Sergei Fedorov could do it all. He was a superb skater with great hands and the hockey intellect to create exciting goals, but was so defensively sound that he was regularly considered for the NHL's Selke Trophy.
Born December 13, 1969 in Pskov, Soviet Union, Sergei Fedorov caught the eyes of NHL scouts at the 1987 World Junior Championships. He played in the World Juniors again in 1988 and was named a tournament All-Star as the Soviets claimed the silver medal.
Playing on a sensational line with Pavel Bure and Alexander Mogilny, the line collected 38 points at the 1989 World Junior Championships and led the Soviet Union to a gold medal. Later that year, he made his debut with the Soviet National Team at the World Championships. The 19-year-old Fedorov led the Soviets in goals as they captured the gold medal. The Soviet Union repeated as champions at the 1990 World Championships.
Sergei Fedorov was drafted in the fourth round, 74th overall, by the Detroit Red Wings in the 1989 NHL Entry Draft. There was political unrest in the Soviet Union at the time, and there was no guarantee that any Soviet Union player would be able to join an NHL team. In 1990, while his club team, CSKA Moscow, was in Seattle, Washington for the Goodwill Games, he quietly slipped away, defecting to Detroit so he could begin his NHL career.
Fedorov was an immediate star. He scored 31 goals in his debut season. It was indicative of his enormous skill, and he was named to the NHL All-Rookie Team. In thirteen seasons with the Red Wings, he scored 20+ goals twelve times, had 30+ goals in nine seasons and was extraordinary in 1993-94, a career season in which he scored 56 goals and totaled 120 points.
In the mid-1990's, Detroit's head coach Scotty Bowman put together a unit that came to be known as the Russian Five: Fedorov at centre with Vyacheslav Kozlov on left wing, Igor Larionov on right wing and Slava Fetisov and Vladimir Konstantinov on defence. The five-man unit dazzled fans with their speed, skill and their ability to shut down their opponent's offence.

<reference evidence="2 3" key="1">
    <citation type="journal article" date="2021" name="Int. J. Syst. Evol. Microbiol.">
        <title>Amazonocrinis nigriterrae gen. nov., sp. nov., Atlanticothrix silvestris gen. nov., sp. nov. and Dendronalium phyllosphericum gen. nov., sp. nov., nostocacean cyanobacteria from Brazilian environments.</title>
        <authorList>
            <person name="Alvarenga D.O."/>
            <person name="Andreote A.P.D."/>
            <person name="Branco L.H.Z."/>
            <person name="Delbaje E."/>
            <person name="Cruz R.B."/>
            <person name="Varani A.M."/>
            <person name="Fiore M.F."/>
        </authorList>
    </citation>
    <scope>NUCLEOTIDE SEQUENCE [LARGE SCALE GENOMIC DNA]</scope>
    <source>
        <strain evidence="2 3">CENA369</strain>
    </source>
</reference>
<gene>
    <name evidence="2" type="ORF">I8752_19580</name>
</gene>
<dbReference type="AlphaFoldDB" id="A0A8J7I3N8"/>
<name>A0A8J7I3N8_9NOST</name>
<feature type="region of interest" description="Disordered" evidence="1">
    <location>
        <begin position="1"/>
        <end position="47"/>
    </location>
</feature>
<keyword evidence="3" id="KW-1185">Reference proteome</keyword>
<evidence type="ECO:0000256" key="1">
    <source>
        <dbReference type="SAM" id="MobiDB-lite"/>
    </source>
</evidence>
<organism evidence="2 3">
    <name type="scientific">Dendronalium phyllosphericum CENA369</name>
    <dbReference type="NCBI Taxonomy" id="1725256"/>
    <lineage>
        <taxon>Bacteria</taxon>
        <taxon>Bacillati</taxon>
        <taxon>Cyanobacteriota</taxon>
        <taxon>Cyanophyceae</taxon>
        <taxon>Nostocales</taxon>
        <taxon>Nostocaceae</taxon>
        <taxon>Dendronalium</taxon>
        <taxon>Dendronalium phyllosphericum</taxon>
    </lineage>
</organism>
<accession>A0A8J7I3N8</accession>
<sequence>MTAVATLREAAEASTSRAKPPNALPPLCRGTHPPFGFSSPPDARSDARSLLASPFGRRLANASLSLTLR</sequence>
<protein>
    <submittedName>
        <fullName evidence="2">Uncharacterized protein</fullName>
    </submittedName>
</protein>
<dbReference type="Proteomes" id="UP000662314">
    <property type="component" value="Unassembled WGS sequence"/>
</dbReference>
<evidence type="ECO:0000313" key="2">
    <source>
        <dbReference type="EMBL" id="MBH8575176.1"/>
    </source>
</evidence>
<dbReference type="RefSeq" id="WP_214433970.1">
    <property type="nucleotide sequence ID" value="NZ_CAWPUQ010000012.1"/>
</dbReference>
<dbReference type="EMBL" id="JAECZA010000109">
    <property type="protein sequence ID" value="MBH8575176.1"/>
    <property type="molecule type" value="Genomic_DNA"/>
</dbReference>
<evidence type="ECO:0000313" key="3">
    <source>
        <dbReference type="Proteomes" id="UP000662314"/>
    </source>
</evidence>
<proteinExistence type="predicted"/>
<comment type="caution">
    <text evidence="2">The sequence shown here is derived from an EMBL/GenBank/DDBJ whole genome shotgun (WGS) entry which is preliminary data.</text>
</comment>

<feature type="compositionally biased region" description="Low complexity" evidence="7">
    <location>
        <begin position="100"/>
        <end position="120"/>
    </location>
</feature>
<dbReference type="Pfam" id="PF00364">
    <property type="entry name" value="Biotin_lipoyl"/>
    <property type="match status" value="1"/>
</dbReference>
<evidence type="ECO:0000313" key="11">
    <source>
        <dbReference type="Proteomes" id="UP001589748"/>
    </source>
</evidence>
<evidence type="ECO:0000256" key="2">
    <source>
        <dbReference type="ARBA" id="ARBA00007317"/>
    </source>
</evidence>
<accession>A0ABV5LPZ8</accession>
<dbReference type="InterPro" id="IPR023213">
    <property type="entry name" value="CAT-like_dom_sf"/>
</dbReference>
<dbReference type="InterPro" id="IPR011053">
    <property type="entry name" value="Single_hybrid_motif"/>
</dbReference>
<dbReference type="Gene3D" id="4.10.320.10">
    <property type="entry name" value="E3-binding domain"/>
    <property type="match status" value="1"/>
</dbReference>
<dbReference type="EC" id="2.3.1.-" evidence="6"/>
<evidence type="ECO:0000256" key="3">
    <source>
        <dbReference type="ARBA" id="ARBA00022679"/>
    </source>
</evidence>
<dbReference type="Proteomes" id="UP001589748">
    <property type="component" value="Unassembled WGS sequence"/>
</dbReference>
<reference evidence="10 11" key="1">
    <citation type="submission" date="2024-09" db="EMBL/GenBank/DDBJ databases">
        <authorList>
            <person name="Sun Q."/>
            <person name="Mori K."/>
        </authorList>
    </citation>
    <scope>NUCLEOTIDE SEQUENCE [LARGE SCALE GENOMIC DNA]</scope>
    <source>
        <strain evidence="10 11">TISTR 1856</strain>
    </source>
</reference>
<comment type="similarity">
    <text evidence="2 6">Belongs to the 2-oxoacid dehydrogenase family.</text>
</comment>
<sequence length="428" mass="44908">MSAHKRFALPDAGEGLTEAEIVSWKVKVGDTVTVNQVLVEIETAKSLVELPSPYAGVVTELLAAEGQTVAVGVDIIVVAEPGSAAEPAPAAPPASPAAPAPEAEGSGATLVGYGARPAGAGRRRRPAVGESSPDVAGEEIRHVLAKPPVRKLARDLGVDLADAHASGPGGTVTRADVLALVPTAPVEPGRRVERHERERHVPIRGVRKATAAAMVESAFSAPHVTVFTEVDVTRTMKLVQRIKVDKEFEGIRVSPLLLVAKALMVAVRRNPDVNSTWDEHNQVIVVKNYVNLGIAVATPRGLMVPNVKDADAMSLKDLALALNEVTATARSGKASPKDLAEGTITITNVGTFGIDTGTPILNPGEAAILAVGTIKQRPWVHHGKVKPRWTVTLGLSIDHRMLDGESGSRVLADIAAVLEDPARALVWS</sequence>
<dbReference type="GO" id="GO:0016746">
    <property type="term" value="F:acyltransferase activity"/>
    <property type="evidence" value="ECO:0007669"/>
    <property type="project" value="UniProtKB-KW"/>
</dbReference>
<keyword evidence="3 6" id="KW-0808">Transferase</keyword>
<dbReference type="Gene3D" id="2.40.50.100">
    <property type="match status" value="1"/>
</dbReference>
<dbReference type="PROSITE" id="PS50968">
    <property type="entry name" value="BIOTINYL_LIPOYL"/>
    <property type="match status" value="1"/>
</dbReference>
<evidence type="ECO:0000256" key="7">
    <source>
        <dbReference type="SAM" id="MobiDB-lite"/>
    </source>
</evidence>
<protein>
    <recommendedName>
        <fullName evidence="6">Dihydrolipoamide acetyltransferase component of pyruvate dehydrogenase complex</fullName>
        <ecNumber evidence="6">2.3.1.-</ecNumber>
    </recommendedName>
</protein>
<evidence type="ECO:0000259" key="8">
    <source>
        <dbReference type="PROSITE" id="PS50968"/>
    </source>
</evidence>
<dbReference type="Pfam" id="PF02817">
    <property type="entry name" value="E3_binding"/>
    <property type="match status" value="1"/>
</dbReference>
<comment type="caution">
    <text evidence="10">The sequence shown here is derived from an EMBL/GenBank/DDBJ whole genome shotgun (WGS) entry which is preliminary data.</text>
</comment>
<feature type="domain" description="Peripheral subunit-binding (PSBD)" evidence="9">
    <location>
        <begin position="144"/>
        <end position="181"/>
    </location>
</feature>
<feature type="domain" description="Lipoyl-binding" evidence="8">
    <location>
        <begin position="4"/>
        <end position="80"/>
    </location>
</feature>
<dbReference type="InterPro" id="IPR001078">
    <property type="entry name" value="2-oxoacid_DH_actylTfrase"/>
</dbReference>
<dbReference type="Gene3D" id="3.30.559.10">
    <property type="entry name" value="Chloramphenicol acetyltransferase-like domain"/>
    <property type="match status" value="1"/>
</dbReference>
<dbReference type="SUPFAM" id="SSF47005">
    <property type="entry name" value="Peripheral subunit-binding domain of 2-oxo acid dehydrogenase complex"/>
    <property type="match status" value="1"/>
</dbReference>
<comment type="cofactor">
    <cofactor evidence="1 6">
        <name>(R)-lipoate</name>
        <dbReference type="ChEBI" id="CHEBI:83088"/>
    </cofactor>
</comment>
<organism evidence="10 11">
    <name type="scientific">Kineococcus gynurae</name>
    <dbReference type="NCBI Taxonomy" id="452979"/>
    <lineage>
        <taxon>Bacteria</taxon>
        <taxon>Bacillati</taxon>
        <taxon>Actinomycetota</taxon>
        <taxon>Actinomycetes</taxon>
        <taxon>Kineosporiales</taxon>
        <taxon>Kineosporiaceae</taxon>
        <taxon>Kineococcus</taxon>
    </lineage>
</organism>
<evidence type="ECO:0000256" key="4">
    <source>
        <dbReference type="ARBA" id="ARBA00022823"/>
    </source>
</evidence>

Fedorov played a pivotal role in three Red Wings Stanley Cup championships (1997, 1998 and 2002) and was a six-time All-Star. In his brilliant 1993-94 season, he finished second in regular season scoring, won the Hart Trophy, the Lester B. Pearson Award, the Selke Trophy and was a First Team All-Star. Sergei won the Selke again in 1996 after scoring 39 goals and 107 points in 78 games, while playing stellar defensively.
During the 2003 off-season, Fedorov signed with the Mighty Ducks of Anaheim, and led the team in goals and points in 2003-04. During that season, he picked up his 1,000th NHL point, becoming the first Russian-born player to do so.
Early in the 2005-06 season, he was traded to the Columbus Blue Jackets, and it was there that he played his 1,000th regular season NHL game.
At the trade deadline during the 2007-08 season, Fedorov was dealt to the Washington Capitals, where he would finish his NHL career.
His NHL statistics are staggering: 483 goals, 696 assists and 1,179 points in 1,248 regular season games, as well as 52 goals and 124 assists for 176 points in 183 playoff games.
Sergei Fedorov returned to Russia for the 2009-10 season, joining Magnitogorsk where he played for three seasons, was named captain in 2011-12 and was named to the Kontinental Hockey League All-Star in all three seasons.
Sergei starred not only in the Soviet League and the NHL, but also in international competition. While playing with the World Juniors, Fedorov and the Soviets took the silver medal in 1988 and the gold medal in 1989. He played on gold medal-winning teams at the World Championships in 1989, 1990 and 2008, plus silver in 2010. He won Olympic silver in 1998 and bronze in 2002. He also owns a bronze medal from the 1996 World Cup of Hockey.